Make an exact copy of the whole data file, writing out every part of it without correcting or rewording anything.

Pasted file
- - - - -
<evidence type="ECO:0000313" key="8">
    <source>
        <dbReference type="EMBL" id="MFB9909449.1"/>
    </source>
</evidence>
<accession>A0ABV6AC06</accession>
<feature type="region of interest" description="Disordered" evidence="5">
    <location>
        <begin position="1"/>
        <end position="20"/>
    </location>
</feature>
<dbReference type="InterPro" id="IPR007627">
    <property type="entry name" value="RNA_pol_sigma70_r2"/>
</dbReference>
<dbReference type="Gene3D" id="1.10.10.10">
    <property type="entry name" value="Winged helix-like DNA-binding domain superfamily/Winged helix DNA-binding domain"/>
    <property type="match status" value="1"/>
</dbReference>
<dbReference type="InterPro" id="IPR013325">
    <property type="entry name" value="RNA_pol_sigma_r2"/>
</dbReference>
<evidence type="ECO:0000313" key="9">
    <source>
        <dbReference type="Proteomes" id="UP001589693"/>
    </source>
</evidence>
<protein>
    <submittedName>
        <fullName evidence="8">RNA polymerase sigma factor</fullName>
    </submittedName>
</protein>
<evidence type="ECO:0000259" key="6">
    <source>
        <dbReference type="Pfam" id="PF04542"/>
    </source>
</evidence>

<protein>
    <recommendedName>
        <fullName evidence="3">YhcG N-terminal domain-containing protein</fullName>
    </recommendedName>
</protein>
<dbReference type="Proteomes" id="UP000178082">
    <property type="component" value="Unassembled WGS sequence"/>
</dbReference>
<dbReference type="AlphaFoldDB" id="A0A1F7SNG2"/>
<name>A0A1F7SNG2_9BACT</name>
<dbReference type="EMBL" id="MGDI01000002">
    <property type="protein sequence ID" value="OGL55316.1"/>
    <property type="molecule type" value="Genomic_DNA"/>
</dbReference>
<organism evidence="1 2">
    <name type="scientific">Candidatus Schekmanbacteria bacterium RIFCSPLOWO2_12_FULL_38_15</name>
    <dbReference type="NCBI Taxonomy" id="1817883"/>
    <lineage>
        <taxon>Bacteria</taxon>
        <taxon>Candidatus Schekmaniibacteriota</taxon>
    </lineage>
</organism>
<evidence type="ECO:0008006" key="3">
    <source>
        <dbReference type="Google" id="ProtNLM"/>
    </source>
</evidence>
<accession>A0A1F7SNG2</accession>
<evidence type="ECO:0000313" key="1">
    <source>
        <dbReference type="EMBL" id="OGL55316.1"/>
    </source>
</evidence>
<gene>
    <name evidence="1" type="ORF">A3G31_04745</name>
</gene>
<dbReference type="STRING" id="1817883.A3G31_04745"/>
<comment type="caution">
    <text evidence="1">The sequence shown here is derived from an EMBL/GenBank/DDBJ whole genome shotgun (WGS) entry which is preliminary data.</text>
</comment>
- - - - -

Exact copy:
<evidence type="ECO:0000313" key="8">
    <source>
        <dbReference type="EMBL" id="MFB9909449.1"/>
    </source>
</evidence>
<accession>A0ABV6AC06</accession>
<feature type="region of interest" description="Disordered" evidence="5">
    <location>
        <begin position="1"/>
        <end position="20"/>
    </location>
</feature>
<dbReference type="InterPro" id="IPR007627">
    <property type="entry name" value="RNA_pol_sigma70_r2"/>
</dbReference>
<dbReference type="Gene3D" id="1.10.10.10">
    <property type="entry name" value="Winged helix-like DNA-binding domain superfamily/Winged helix DNA-binding domain"/>
    <property type="match status" value="1"/>
</dbReference>
<dbReference type="InterPro" id="IPR013325">
    <property type="entry name" value="RNA_pol_sigma_r2"/>
</dbReference>
<evidence type="ECO:0000313" key="9">
    <source>
        <dbReference type="Proteomes" id="UP001589693"/>
    </source>
</evidence>
<protein>
    <submittedName>
        <fullName evidence="8">RNA polymerase sigma factor</fullName>
    </submittedName>
</protein>
<evidence type="ECO:0000259" key="6">
    <source>
        <dbReference type="Pfam" id="PF04542"/>
    </source>
</evidence>

<protein>
    <recommendedName>
        <fullName evidence="3">YhcG N-terminal domain-containing protein</fullName>
    </recommendedName>
</protein>
<dbReference type="Proteomes" id="UP000178082">
    <property type="component" value="Unassembled WGS sequence"/>
</dbReference>
<dbReference type="AlphaFoldDB" id="A0A1F7SNG2"/>
<name>A0A1F7SNG2_9BACT</name>
<dbReference type="EMBL" id="MGDI01000002">
    <property type="protein sequence ID" value="OGL55316.1"/>
    <property type="molecule type" value="Genomic_DNA"/>
</dbReference>
<organism evidence="1 2">
    <name type="scientific">Candidatus Schekmanbacteria bacterium RIFCSPLOWO2_12_FULL_38_15</name>
    <dbReference type="NCBI Taxonomy" id="1817883"/>
    <lineage>
        <taxon>Bacteria</taxon>
        <taxon>Candidatus Schekmaniibacteriota</taxon>
    </lineage>
</organism>
<evidence type="ECO:0008006" key="3">
    <source>
        <dbReference type="Google" id="ProtNLM"/>
    </source>
</evidence>
<accession>A0A1F7SNG2</accession>
<evidence type="ECO:0000313" key="1">
    <source>
        <dbReference type="EMBL" id="OGL55316.1"/>
    </source>
</evidence>
<gene>
    <name evidence="1" type="ORF">A3G31_04745</name>
</gene>
<dbReference type="STRING" id="1817883.A3G31_04745"/>
<comment type="caution">
    <text evidence="1">The sequence shown here is derived from an EMBL/GenBank/DDBJ whole genome shotgun (WGS) entry which is preliminary data.</text>
</comment>